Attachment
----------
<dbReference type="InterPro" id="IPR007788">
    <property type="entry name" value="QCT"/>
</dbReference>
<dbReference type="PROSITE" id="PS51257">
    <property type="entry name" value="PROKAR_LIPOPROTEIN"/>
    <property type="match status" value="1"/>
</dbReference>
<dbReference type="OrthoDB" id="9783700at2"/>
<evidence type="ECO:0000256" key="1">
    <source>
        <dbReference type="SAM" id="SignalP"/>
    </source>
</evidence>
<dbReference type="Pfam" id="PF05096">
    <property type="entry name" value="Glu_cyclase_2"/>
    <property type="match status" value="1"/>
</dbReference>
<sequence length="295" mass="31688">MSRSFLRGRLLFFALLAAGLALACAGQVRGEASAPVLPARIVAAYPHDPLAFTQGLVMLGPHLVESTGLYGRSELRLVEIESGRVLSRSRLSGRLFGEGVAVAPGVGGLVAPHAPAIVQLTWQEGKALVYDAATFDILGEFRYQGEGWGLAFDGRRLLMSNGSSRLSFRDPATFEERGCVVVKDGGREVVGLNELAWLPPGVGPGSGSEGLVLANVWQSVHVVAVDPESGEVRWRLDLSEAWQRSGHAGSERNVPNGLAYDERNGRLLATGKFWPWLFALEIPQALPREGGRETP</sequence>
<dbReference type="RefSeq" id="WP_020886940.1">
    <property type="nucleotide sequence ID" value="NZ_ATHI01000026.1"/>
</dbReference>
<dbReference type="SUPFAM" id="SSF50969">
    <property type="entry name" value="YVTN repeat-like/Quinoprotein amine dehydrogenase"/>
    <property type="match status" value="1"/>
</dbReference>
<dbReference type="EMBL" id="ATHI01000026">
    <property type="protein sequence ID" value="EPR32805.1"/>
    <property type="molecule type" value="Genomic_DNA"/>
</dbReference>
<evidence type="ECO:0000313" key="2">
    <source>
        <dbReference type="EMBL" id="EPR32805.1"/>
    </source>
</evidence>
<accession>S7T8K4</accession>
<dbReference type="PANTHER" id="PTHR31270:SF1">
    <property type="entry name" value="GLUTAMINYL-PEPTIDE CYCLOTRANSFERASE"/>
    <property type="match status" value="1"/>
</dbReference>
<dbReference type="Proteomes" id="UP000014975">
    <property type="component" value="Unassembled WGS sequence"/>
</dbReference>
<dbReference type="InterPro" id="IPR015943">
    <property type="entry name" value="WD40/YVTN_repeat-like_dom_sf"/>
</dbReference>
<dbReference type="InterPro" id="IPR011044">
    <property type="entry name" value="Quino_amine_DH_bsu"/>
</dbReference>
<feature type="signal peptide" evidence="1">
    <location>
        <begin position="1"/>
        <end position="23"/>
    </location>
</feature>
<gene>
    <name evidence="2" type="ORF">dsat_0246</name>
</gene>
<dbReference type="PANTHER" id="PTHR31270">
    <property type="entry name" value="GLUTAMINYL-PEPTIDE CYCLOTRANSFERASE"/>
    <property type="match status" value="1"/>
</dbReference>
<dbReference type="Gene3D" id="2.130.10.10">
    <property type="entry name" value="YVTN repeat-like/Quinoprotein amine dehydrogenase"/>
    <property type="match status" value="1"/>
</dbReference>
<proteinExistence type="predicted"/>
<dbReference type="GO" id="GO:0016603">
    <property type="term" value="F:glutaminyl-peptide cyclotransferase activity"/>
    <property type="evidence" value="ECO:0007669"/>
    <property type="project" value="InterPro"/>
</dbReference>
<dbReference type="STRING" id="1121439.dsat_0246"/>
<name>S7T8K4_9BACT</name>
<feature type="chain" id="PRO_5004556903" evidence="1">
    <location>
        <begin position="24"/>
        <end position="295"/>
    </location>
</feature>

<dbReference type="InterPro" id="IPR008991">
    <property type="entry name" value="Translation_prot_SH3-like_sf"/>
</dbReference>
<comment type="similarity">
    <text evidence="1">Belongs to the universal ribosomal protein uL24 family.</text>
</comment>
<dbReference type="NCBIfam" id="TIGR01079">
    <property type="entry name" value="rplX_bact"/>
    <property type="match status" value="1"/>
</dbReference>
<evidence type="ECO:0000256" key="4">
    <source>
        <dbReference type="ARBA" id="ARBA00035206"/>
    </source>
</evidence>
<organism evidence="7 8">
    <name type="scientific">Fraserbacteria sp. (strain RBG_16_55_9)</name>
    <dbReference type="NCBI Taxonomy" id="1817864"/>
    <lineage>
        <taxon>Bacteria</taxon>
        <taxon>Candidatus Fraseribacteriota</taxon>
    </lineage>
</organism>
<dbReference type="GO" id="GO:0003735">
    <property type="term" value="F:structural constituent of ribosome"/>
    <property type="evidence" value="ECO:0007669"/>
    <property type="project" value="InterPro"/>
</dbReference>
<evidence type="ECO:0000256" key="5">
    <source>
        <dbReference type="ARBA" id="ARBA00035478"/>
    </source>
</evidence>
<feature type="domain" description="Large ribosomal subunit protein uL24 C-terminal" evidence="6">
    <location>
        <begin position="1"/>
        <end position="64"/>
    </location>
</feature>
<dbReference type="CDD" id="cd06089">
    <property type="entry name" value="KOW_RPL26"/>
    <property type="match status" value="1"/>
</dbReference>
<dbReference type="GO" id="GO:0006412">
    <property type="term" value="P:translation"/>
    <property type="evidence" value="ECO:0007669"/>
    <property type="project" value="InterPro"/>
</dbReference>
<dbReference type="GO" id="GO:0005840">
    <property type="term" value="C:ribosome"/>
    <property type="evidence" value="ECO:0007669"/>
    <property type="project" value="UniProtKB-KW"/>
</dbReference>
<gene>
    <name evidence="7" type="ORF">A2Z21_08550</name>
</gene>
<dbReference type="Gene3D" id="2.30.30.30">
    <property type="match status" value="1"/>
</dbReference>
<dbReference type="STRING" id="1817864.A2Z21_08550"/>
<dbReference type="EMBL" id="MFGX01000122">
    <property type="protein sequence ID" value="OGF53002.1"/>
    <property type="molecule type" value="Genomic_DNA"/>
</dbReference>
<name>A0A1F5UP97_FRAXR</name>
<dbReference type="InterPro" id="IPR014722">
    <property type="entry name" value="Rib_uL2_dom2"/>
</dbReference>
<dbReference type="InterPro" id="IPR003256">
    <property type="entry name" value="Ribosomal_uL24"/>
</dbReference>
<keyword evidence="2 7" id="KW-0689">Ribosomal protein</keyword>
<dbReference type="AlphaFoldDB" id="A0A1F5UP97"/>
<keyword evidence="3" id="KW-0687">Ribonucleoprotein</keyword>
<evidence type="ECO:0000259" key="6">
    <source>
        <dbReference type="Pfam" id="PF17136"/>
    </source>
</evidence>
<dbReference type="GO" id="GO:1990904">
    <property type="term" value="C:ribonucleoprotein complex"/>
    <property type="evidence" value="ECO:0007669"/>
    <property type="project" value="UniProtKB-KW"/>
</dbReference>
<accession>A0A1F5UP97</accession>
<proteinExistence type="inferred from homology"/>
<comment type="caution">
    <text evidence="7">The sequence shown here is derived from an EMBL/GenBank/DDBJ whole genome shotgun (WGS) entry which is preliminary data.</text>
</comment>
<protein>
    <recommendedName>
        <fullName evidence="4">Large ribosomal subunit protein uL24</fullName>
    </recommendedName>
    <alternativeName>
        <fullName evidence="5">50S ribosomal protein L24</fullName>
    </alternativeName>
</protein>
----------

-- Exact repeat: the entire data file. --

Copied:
<dbReference type="InterPro" id="IPR007788">
    <property type="entry name" value="QCT"/>
</dbReference>
<dbReference type="PROSITE" id="PS51257">
    <property type="entry name" value="PROKAR_LIPOPROTEIN"/>
    <property type="match status" value="1"/>
</dbReference>
<dbReference type="OrthoDB" id="9783700at2"/>
<evidence type="ECO:0000256" key="1">
    <source>
        <dbReference type="SAM" id="SignalP"/>
    </source>
</evidence>
<dbReference type="Pfam" id="PF05096">
    <property type="entry name" value="Glu_cyclase_2"/>
    <property type="match status" value="1"/>
</dbReference>
<sequence length="295" mass="31688">MSRSFLRGRLLFFALLAAGLALACAGQVRGEASAPVLPARIVAAYPHDPLAFTQGLVMLGPHLVESTGLYGRSELRLVEIESGRVLSRSRLSGRLFGEGVAVAPGVGGLVAPHAPAIVQLTWQEGKALVYDAATFDILGEFRYQGEGWGLAFDGRRLLMSNGSSRLSFRDPATFEERGCVVVKDGGREVVGLNELAWLPPGVGPGSGSEGLVLANVWQSVHVVAVDPESGEVRWRLDLSEAWQRSGHAGSERNVPNGLAYDERNGRLLATGKFWPWLFALEIPQALPREGGRETP</sequence>
<dbReference type="RefSeq" id="WP_020886940.1">
    <property type="nucleotide sequence ID" value="NZ_ATHI01000026.1"/>
</dbReference>
<dbReference type="SUPFAM" id="SSF50969">
    <property type="entry name" value="YVTN repeat-like/Quinoprotein amine dehydrogenase"/>
    <property type="match status" value="1"/>
</dbReference>
<dbReference type="EMBL" id="ATHI01000026">
    <property type="protein sequence ID" value="EPR32805.1"/>
    <property type="molecule type" value="Genomic_DNA"/>
</dbReference>
<evidence type="ECO:0000313" key="2">
    <source>
        <dbReference type="EMBL" id="EPR32805.1"/>
    </source>
</evidence>
<accession>S7T8K4</accession>
<dbReference type="PANTHER" id="PTHR31270:SF1">
    <property type="entry name" value="GLUTAMINYL-PEPTIDE CYCLOTRANSFERASE"/>
    <property type="match status" value="1"/>
</dbReference>
<dbReference type="Proteomes" id="UP000014975">
    <property type="component" value="Unassembled WGS sequence"/>
</dbReference>
<dbReference type="InterPro" id="IPR015943">
    <property type="entry name" value="WD40/YVTN_repeat-like_dom_sf"/>
</dbReference>
<dbReference type="InterPro" id="IPR011044">
    <property type="entry name" value="Quino_amine_DH_bsu"/>
</dbReference>
<feature type="signal peptide" evidence="1">
    <location>
        <begin position="1"/>
        <end position="23"/>
    </location>
</feature>
<gene>
    <name evidence="2" type="ORF">dsat_0246</name>
</gene>
<dbReference type="PANTHER" id="PTHR31270">
    <property type="entry name" value="GLUTAMINYL-PEPTIDE CYCLOTRANSFERASE"/>
    <property type="match status" value="1"/>
</dbReference>
<dbReference type="Gene3D" id="2.130.10.10">
    <property type="entry name" value="YVTN repeat-like/Quinoprotein amine dehydrogenase"/>
    <property type="match status" value="1"/>
</dbReference>
<proteinExistence type="predicted"/>
<dbReference type="GO" id="GO:0016603">
    <property type="term" value="F:glutaminyl-peptide cyclotransferase activity"/>
    <property type="evidence" value="ECO:0007669"/>
    <property type="project" value="InterPro"/>
</dbReference>
<dbReference type="STRING" id="1121439.dsat_0246"/>
<name>S7T8K4_9BACT</name>
<feature type="chain" id="PRO_5004556903" evidence="1">
    <location>
        <begin position="24"/>
        <end position="295"/>
    </location>
</feature>

<dbReference type="InterPro" id="IPR008991">
    <property type="entry name" value="Translation_prot_SH3-like_sf"/>
</dbReference>
<comment type="similarity">
    <text evidence="1">Belongs to the universal ribosomal protein uL24 family.</text>
</comment>
<dbReference type="NCBIfam" id="TIGR01079">
    <property type="entry name" value="rplX_bact"/>
    <property type="match status" value="1"/>
</dbReference>
<evidence type="ECO:0000256" key="4">
    <source>
        <dbReference type="ARBA" id="ARBA00035206"/>
    </source>
</evidence>
<organism evidence="7 8">
    <name type="scientific">Fraserbacteria sp. (strain RBG_16_55_9)</name>
    <dbReference type="NCBI Taxonomy" id="1817864"/>
    <lineage>
        <taxon>Bacteria</taxon>
        <taxon>Candidatus Fraseribacteriota</taxon>
    </lineage>
</organism>
<dbReference type="GO" id="GO:0003735">
    <property type="term" value="F:structural constituent of ribosome"/>
    <property type="evidence" value="ECO:0007669"/>
    <property type="project" value="InterPro"/>
</dbReference>
<evidence type="ECO:0000256" key="5">
    <source>
        <dbReference type="ARBA" id="ARBA00035478"/>
    </source>
</evidence>
<feature type="domain" description="Large ribosomal subunit protein uL24 C-terminal" evidence="6">
    <location>
        <begin position="1"/>
        <end position="64"/>
    </location>
</feature>
<dbReference type="CDD" id="cd06089">
    <property type="entry name" value="KOW_RPL26"/>
    <property type="match status" value="1"/>
</dbReference>
<dbReference type="GO" id="GO:0006412">
    <property type="term" value="P:translation"/>
    <property type="evidence" value="ECO:0007669"/>
    <property type="project" value="InterPro"/>
</dbReference>
<dbReference type="GO" id="GO:0005840">
    <property type="term" value="C:ribosome"/>
    <property type="evidence" value="ECO:0007669"/>
    <property type="project" value="UniProtKB-KW"/>
</dbReference>
<gene>
    <name evidence="7" type="ORF">A2Z21_08550</name>
</gene>
<dbReference type="Gene3D" id="2.30.30.30">
    <property type="match status" value="1"/>
</dbReference>
<dbReference type="STRING" id="1817864.A2Z21_08550"/>
<dbReference type="EMBL" id="MFGX01000122">
    <property type="protein sequence ID" value="OGF53002.1"/>
    <property type="molecule type" value="Genomic_DNA"/>
</dbReference>
<name>A0A1F5UP97_FRAXR</name>
<dbReference type="InterPro" id="IPR014722">
    <property type="entry name" value="Rib_uL2_dom2"/>
</dbReference>
<dbReference type="InterPro" id="IPR003256">
    <property type="entry name" value="Ribosomal_uL24"/>
</dbReference>
<keyword evidence="2 7" id="KW-0689">Ribosomal protein</keyword>
<dbReference type="AlphaFoldDB" id="A0A1F5UP97"/>
<keyword evidence="3" id="KW-0687">Ribonucleoprotein</keyword>
<evidence type="ECO:0000259" key="6">
    <source>
        <dbReference type="Pfam" id="PF17136"/>
    </source>
</evidence>
<dbReference type="GO" id="GO:1990904">
    <property type="term" value="C:ribonucleoprotein complex"/>
    <property type="evidence" value="ECO:0007669"/>
    <property type="project" value="UniProtKB-KW"/>
</dbReference>
<accession>A0A1F5UP97</accession>
<proteinExistence type="inferred from homology"/>
<comment type="caution">
    <text evidence="7">The sequence shown here is derived from an EMBL/GenBank/DDBJ whole genome shotgun (WGS) entry which is preliminary data.</text>
</comment>
<protein>
    <recommendedName>
        <fullName evidence="4">Large ribosomal subunit protein uL24</fullName>
    </recommendedName>
    <alternativeName>
        <fullName evidence="5">50S ribosomal protein L24</fullName>
    </alternativeName>
</protein>